"Rudi Gernreich: Fashion Will Go Out Of Fashion" 2001 FELDERER, Brigitte

2 volume set.

Volume I: [252] pp.
Volume II: [85] pp.

FELDERER, Brigitte



11.25" x 6.25"

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Dumont, Koln, 2000. Softcover. Condition: VG+. Cloth flexible covers. 252 pp., profusely illustrated in color and b/w. Exhibition catalog in German. Issued in tandem with a thinner but same-sized catalogue in English for the exhibition held at the Institute of Contemporary Art, University of Pennsylvania, Philadelphia, Sept. 15-Nov. 11, 2001. Contents of smaller volume as follows: Fashion will go out of fashion / Brigitte Felderer -- Anstatt einer Ausstattung (Instead of an outfit) (on Rudi Gernreich) / Elfriede Jelinek -- Rudi Gernreich : "That mad Viennese from California" / Layne Nielson -- Secret Love / Harry Hay, an interview with Stuart Timmons -- Sunshine and design : Rudi Gernreich and the L.A. art scene / Victoria Steele -- Superwarhol / Peter Weibel, an interview with Brigitte Felderer -- "Im not in a humorous mood about clothing" / Johannes Prosch and Tanja Widmann. It has 86 pages and several b/w illustrations.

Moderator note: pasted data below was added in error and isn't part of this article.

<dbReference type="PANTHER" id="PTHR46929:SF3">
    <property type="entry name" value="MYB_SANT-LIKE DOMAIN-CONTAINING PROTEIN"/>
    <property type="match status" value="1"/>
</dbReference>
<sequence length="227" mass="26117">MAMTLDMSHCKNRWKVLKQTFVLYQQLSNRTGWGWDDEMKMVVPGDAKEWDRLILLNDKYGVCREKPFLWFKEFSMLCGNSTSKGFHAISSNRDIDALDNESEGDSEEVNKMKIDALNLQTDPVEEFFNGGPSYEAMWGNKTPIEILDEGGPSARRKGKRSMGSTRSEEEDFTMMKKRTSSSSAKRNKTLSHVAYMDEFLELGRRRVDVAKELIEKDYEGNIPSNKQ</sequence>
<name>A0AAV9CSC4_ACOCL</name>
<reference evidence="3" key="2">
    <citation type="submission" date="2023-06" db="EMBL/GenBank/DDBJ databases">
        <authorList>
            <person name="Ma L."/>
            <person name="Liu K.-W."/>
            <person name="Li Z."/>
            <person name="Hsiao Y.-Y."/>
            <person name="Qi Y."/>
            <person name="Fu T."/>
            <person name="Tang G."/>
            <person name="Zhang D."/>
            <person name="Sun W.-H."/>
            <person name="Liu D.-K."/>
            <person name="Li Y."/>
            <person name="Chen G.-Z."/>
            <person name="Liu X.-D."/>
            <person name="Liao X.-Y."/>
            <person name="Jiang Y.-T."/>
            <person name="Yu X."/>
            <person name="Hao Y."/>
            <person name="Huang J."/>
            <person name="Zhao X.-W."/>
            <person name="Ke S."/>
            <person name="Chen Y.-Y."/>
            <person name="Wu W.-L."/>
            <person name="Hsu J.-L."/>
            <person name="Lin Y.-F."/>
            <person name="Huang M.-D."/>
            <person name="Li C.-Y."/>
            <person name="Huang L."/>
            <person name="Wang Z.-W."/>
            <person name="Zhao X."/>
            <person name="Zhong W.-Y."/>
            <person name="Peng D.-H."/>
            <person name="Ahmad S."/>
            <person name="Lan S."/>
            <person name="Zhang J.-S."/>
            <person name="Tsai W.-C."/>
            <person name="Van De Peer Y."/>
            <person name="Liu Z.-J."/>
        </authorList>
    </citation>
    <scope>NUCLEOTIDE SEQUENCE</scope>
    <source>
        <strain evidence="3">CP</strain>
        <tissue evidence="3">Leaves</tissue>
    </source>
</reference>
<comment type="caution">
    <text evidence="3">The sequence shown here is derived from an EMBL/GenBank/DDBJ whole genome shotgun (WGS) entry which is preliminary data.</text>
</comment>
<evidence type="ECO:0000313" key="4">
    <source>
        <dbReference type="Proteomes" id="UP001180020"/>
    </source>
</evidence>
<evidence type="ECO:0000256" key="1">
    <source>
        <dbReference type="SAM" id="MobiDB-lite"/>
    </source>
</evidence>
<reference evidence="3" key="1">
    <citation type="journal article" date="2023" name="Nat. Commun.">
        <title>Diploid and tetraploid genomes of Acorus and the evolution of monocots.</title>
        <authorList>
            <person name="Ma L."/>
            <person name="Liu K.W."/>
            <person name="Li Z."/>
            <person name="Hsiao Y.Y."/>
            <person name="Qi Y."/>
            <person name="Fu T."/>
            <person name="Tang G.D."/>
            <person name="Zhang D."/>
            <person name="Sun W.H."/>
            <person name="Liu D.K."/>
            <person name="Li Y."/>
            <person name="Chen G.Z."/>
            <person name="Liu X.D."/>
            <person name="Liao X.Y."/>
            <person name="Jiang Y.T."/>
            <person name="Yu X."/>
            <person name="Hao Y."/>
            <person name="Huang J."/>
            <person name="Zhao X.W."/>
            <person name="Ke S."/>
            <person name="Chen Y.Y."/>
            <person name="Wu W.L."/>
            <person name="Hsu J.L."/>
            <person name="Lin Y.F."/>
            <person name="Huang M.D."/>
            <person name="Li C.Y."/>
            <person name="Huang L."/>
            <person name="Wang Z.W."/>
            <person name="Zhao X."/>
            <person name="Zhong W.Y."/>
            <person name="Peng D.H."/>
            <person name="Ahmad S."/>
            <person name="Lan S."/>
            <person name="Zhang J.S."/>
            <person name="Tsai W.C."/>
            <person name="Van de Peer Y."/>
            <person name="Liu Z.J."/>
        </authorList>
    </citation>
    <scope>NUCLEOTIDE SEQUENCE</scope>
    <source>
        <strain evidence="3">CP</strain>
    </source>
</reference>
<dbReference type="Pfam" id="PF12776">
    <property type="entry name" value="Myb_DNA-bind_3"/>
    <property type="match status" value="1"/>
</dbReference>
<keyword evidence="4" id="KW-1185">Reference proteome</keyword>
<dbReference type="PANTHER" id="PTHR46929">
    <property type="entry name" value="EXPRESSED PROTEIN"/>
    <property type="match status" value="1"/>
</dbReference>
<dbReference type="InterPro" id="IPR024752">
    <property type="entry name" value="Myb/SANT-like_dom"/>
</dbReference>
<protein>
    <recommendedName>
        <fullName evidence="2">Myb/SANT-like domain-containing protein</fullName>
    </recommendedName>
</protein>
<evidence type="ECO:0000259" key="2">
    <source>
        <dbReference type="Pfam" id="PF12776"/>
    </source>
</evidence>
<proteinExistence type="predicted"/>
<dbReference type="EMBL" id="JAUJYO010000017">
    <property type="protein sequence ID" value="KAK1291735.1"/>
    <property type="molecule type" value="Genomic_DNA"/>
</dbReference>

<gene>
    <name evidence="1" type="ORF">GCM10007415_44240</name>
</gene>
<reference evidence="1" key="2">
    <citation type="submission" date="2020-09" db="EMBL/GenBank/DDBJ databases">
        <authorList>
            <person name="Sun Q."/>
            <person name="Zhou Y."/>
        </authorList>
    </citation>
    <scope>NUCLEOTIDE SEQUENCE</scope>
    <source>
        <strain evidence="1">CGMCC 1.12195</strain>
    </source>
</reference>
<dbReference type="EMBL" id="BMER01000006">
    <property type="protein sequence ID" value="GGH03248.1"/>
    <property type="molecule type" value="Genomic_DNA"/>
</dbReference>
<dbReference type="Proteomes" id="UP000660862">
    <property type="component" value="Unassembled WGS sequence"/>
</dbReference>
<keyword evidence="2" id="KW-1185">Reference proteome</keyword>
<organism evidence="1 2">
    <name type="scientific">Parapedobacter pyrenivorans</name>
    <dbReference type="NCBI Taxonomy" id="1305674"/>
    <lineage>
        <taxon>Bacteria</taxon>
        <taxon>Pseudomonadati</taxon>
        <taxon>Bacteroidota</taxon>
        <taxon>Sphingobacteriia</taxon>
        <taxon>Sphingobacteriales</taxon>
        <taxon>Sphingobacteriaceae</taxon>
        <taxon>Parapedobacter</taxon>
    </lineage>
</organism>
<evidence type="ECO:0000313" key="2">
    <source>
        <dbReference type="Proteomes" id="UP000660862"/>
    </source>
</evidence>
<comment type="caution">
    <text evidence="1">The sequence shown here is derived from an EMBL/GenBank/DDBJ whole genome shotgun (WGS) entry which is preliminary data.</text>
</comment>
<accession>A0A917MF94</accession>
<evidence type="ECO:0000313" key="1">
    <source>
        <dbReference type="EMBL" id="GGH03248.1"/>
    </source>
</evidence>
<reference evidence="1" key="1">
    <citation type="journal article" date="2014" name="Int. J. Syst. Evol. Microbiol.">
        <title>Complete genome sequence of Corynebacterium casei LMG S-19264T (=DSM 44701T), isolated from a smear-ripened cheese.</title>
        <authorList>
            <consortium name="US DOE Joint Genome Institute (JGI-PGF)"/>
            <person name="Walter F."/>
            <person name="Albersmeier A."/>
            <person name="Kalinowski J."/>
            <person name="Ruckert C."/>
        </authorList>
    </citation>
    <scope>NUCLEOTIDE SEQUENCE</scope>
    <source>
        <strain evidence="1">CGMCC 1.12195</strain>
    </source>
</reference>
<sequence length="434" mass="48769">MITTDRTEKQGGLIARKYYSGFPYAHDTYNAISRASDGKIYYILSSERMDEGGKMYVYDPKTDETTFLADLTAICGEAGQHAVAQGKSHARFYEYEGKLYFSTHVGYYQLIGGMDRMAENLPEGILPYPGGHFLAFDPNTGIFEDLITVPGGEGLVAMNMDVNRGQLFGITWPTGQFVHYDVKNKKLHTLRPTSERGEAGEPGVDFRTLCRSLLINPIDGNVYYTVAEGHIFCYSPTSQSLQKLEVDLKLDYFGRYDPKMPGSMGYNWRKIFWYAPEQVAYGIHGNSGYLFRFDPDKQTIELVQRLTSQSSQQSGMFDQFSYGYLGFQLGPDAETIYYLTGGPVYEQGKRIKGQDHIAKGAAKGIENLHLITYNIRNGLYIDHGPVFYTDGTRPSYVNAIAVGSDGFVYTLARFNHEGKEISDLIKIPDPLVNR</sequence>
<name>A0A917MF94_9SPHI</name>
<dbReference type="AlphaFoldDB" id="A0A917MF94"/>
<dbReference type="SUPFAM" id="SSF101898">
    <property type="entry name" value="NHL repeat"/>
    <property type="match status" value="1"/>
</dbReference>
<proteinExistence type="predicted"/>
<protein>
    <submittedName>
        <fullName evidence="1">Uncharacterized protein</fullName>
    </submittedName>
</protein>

Rudolf "Rudi" Gernreich (August 8, 1922 – April 21, 1985) was an Austrian-born American fashion designer whose avant-garde clothing designs are generally regarded as the most innovative and dynamic fashion of the 1960s. He purposefully used fashion design as a social statement to advance sexual freedom, producing clothes that followed the natural form of the female body, freeing them from the constraints of high fashion.

He was the first to use cutouts, vinyl, and plastic in clothing. He designed the first thong bathing suit, unisex clothing, the first swimsuit without a built-in bra, the minimalist, soft, transparent No Bra, and the topless monokini. He was a four-time recipient of the Coty American Fashion Critics Award. He produced what is regarded as the first fashion video, Basic Black: William Claxton w/Peggy Moffitt, in 1966. He had a long, unconventional, and trend-setting career in fashion design.

He was a founding member of and financially supported the early activities of the Mattachine Society. He consciously pushed the boundaries of acceptable fashion and used his designs as an opportunity to comment on social issues and to expand society's perception of what was acceptable.

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